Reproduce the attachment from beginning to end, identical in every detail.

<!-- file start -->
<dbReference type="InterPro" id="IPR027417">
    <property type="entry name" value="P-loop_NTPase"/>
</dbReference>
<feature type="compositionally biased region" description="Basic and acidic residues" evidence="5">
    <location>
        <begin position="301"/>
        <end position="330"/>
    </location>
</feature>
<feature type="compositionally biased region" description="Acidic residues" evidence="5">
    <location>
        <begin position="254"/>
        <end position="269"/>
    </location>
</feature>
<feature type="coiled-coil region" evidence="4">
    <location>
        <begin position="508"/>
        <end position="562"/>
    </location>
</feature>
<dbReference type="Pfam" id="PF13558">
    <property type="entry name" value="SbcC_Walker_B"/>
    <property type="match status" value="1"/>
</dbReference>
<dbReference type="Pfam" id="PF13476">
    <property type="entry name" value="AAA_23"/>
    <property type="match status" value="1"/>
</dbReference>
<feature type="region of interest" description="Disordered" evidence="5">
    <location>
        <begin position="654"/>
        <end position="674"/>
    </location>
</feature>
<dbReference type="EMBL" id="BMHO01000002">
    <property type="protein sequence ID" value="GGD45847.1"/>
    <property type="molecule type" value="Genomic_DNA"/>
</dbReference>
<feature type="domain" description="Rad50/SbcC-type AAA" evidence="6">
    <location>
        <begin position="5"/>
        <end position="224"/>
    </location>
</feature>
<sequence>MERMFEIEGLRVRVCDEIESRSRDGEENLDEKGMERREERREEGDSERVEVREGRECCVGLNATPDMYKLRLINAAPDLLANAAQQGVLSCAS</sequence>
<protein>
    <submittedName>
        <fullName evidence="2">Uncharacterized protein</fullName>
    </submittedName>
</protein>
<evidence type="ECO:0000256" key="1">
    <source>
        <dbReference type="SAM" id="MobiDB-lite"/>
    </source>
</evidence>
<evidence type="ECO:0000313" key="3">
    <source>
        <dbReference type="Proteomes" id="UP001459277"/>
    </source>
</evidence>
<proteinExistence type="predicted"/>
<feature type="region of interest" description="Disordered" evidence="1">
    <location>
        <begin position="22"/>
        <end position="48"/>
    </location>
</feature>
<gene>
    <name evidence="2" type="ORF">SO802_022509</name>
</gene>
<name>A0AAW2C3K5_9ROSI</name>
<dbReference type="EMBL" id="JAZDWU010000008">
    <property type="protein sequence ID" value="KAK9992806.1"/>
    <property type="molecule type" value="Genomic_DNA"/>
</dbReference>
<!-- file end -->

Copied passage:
<dbReference type="InterPro" id="IPR027417">
    <property type="entry name" value="P-loop_NTPase"/>
</dbReference>
<feature type="compositionally biased region" description="Basic and acidic residues" evidence="5">
    <location>
        <begin position="301"/>
        <end position="330"/>
    </location>
</feature>
<feature type="compositionally biased region" description="Acidic residues" evidence="5">
    <location>
        <begin position="254"/>
        <end position="269"/>
    </location>
</feature>
<feature type="coiled-coil region" evidence="4">
    <location>
        <begin position="508"/>
        <end position="562"/>
    </location>
</feature>
<dbReference type="Pfam" id="PF13558">
    <property type="entry name" value="SbcC_Walker_B"/>
    <property type="match status" value="1"/>
</dbReference>
<dbReference type="Pfam" id="PF13476">
    <property type="entry name" value="AAA_23"/>
    <property type="match status" value="1"/>
</dbReference>
<feature type="region of interest" description="Disordered" evidence="5">
    <location>
        <begin position="654"/>
        <end position="674"/>
    </location>
</feature>
<dbReference type="EMBL" id="BMHO01000002">
    <property type="protein sequence ID" value="GGD45847.1"/>
    <property type="molecule type" value="Genomic_DNA"/>
</dbReference>
<feature type="domain" description="Rad50/SbcC-type AAA" evidence="6">
    <location>
        <begin position="5"/>
        <end position="224"/>
    </location>
</feature>
<sequence>MERMFEIEGLRVRVCDEIESRSRDGEENLDEKGMERREERREEGDSERVEVREGRECCVGLNATPDMYKLRLINAAPDLLANAAQQGVLSCAS</sequence>
<protein>
    <submittedName>
        <fullName evidence="2">Uncharacterized protein</fullName>
    </submittedName>
</protein>
<evidence type="ECO:0000256" key="1">
    <source>
        <dbReference type="SAM" id="MobiDB-lite"/>
    </source>
</evidence>
<evidence type="ECO:0000313" key="3">
    <source>
        <dbReference type="Proteomes" id="UP001459277"/>
    </source>
</evidence>
<proteinExistence type="predicted"/>
<feature type="region of interest" description="Disordered" evidence="1">
    <location>
        <begin position="22"/>
        <end position="48"/>
    </location>
</feature>
<gene>
    <name evidence="2" type="ORF">SO802_022509</name>
</gene>
<name>A0AAW2C3K5_9ROSI</name>
<dbReference type="EMBL" id="JAZDWU010000008">
    <property type="protein sequence ID" value="KAK9992806.1"/>
    <property type="molecule type" value="Genomic_DNA"/>
</dbReference>